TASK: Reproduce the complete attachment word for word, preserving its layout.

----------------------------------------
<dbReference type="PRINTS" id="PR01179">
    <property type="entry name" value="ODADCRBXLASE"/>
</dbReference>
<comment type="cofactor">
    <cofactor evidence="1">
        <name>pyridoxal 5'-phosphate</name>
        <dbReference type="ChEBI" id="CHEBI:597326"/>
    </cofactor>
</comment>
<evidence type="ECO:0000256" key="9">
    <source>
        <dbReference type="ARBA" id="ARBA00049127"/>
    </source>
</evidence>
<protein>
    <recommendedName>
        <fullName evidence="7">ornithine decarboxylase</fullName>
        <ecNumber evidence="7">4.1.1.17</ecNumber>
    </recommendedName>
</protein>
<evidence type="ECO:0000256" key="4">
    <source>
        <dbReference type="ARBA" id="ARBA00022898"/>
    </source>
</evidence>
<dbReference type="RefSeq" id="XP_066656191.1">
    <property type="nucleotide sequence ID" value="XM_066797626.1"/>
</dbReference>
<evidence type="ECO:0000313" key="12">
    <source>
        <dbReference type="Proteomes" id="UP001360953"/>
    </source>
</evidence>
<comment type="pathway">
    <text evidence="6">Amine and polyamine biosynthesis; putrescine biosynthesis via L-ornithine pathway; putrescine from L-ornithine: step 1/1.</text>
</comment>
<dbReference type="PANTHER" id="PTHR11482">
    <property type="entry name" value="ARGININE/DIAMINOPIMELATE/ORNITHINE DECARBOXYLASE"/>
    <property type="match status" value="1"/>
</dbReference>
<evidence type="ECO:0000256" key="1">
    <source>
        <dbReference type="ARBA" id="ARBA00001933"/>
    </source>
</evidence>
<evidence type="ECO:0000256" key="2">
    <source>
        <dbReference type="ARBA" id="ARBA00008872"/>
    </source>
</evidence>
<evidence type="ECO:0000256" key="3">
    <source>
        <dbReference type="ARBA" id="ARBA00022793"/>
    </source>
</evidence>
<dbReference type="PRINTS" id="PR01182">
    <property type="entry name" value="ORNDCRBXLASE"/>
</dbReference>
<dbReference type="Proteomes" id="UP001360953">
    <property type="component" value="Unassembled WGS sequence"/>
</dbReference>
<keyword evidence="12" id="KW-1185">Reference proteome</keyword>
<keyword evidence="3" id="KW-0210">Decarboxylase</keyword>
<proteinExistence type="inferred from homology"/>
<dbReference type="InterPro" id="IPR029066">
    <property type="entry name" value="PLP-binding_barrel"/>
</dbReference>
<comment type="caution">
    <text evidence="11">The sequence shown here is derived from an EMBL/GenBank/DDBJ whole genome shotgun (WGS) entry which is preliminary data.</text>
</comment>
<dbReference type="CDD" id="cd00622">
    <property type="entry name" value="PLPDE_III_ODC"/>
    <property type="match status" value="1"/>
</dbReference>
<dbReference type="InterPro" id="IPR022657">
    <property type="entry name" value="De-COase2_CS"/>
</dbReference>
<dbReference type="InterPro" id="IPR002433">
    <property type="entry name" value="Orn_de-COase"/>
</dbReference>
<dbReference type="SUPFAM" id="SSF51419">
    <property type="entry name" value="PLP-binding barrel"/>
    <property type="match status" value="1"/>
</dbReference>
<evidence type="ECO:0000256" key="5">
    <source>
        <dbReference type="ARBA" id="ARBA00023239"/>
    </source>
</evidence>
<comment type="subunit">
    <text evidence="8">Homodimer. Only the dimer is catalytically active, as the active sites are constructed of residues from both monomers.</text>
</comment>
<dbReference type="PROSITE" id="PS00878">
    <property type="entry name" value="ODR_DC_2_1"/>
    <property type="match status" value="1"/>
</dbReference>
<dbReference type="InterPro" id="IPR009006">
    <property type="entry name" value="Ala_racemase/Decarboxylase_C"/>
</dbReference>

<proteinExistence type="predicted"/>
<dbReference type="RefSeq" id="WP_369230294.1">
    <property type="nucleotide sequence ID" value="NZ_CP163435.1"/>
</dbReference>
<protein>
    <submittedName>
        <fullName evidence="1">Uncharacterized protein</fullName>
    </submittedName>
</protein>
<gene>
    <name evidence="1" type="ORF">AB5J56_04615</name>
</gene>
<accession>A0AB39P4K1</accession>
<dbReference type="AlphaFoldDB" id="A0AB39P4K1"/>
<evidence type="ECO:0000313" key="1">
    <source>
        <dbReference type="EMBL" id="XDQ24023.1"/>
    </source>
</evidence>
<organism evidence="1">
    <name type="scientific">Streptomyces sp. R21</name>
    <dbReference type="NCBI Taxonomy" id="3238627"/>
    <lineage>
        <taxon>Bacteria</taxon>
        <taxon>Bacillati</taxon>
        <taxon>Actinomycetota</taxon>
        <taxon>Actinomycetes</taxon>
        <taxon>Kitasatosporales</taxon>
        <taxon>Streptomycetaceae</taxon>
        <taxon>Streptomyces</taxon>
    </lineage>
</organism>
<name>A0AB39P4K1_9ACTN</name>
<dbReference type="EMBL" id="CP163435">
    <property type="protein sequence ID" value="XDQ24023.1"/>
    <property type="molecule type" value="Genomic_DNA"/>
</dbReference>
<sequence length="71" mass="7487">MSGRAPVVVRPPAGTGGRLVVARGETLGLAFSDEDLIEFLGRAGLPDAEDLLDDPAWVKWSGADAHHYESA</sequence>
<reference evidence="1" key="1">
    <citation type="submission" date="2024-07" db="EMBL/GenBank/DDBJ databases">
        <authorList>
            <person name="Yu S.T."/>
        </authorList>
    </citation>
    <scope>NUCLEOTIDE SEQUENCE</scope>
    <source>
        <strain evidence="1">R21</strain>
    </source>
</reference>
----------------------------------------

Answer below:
<dbReference type="PRINTS" id="PR01179">
    <property type="entry name" value="ODADCRBXLASE"/>
</dbReference>
<comment type="cofactor">
    <cofactor evidence="1">
        <name>pyridoxal 5'-phosphate</name>
        <dbReference type="ChEBI" id="CHEBI:597326"/>
    </cofactor>
</comment>
<evidence type="ECO:0000256" key="9">
    <source>
        <dbReference type="ARBA" id="ARBA00049127"/>
    </source>
</evidence>
<protein>
    <recommendedName>
        <fullName evidence="7">ornithine decarboxylase</fullName>
        <ecNumber evidence="7">4.1.1.17</ecNumber>
    </recommendedName>
</protein>
<evidence type="ECO:0000256" key="4">
    <source>
        <dbReference type="ARBA" id="ARBA00022898"/>
    </source>
</evidence>
<dbReference type="RefSeq" id="XP_066656191.1">
    <property type="nucleotide sequence ID" value="XM_066797626.1"/>
</dbReference>
<evidence type="ECO:0000313" key="12">
    <source>
        <dbReference type="Proteomes" id="UP001360953"/>
    </source>
</evidence>
<comment type="pathway">
    <text evidence="6">Amine and polyamine biosynthesis; putrescine biosynthesis via L-ornithine pathway; putrescine from L-ornithine: step 1/1.</text>
</comment>
<dbReference type="PANTHER" id="PTHR11482">
    <property type="entry name" value="ARGININE/DIAMINOPIMELATE/ORNITHINE DECARBOXYLASE"/>
    <property type="match status" value="1"/>
</dbReference>
<evidence type="ECO:0000256" key="1">
    <source>
        <dbReference type="ARBA" id="ARBA00001933"/>
    </source>
</evidence>
<evidence type="ECO:0000256" key="2">
    <source>
        <dbReference type="ARBA" id="ARBA00008872"/>
    </source>
</evidence>
<evidence type="ECO:0000256" key="3">
    <source>
        <dbReference type="ARBA" id="ARBA00022793"/>
    </source>
</evidence>
<dbReference type="PRINTS" id="PR01182">
    <property type="entry name" value="ORNDCRBXLASE"/>
</dbReference>
<dbReference type="Proteomes" id="UP001360953">
    <property type="component" value="Unassembled WGS sequence"/>
</dbReference>
<keyword evidence="12" id="KW-1185">Reference proteome</keyword>
<keyword evidence="3" id="KW-0210">Decarboxylase</keyword>
<proteinExistence type="inferred from homology"/>
<dbReference type="InterPro" id="IPR029066">
    <property type="entry name" value="PLP-binding_barrel"/>
</dbReference>
<comment type="caution">
    <text evidence="11">The sequence shown here is derived from an EMBL/GenBank/DDBJ whole genome shotgun (WGS) entry which is preliminary data.</text>
</comment>
<dbReference type="CDD" id="cd00622">
    <property type="entry name" value="PLPDE_III_ODC"/>
    <property type="match status" value="1"/>
</dbReference>
<dbReference type="InterPro" id="IPR022657">
    <property type="entry name" value="De-COase2_CS"/>
</dbReference>
<dbReference type="InterPro" id="IPR002433">
    <property type="entry name" value="Orn_de-COase"/>
</dbReference>
<dbReference type="SUPFAM" id="SSF51419">
    <property type="entry name" value="PLP-binding barrel"/>
    <property type="match status" value="1"/>
</dbReference>
<evidence type="ECO:0000256" key="5">
    <source>
        <dbReference type="ARBA" id="ARBA00023239"/>
    </source>
</evidence>
<comment type="subunit">
    <text evidence="8">Homodimer. Only the dimer is catalytically active, as the active sites are constructed of residues from both monomers.</text>
</comment>
<dbReference type="PROSITE" id="PS00878">
    <property type="entry name" value="ODR_DC_2_1"/>
    <property type="match status" value="1"/>
</dbReference>
<dbReference type="InterPro" id="IPR009006">
    <property type="entry name" value="Ala_racemase/Decarboxylase_C"/>
</dbReference>

<proteinExistence type="predicted"/>
<dbReference type="RefSeq" id="WP_369230294.1">
    <property type="nucleotide sequence ID" value="NZ_CP163435.1"/>
</dbReference>
<protein>
    <submittedName>
        <fullName evidence="1">Uncharacterized protein</fullName>
    </submittedName>
</protein>
<gene>
    <name evidence="1" type="ORF">AB5J56_04615</name>
</gene>
<accession>A0AB39P4K1</accession>
<dbReference type="AlphaFoldDB" id="A0AB39P4K1"/>
<evidence type="ECO:0000313" key="1">
    <source>
        <dbReference type="EMBL" id="XDQ24023.1"/>
    </source>
</evidence>
<organism evidence="1">
    <name type="scientific">Streptomyces sp. R21</name>
    <dbReference type="NCBI Taxonomy" id="3238627"/>
    <lineage>
        <taxon>Bacteria</taxon>
        <taxon>Bacillati</taxon>
        <taxon>Actinomycetota</taxon>
        <taxon>Actinomycetes</taxon>
        <taxon>Kitasatosporales</taxon>
        <taxon>Streptomycetaceae</taxon>
        <taxon>Streptomyces</taxon>
    </lineage>
</organism>
<name>A0AB39P4K1_9ACTN</name>
<dbReference type="EMBL" id="CP163435">
    <property type="protein sequence ID" value="XDQ24023.1"/>
    <property type="molecule type" value="Genomic_DNA"/>
</dbReference>
<sequence length="71" mass="7487">MSGRAPVVVRPPAGTGGRLVVARGETLGLAFSDEDLIEFLGRAGLPDAEDLLDDPAWVKWSGADAHHYESA</sequence>
<reference evidence="1" key="1">
    <citation type="submission" date="2024-07" db="EMBL/GenBank/DDBJ databases">
        <authorList>
            <person name="Yu S.T."/>
        </authorList>
    </citation>
    <scope>NUCLEOTIDE SEQUENCE</scope>
    <source>
        <strain evidence="1">R21</strain>
    </source>
</reference>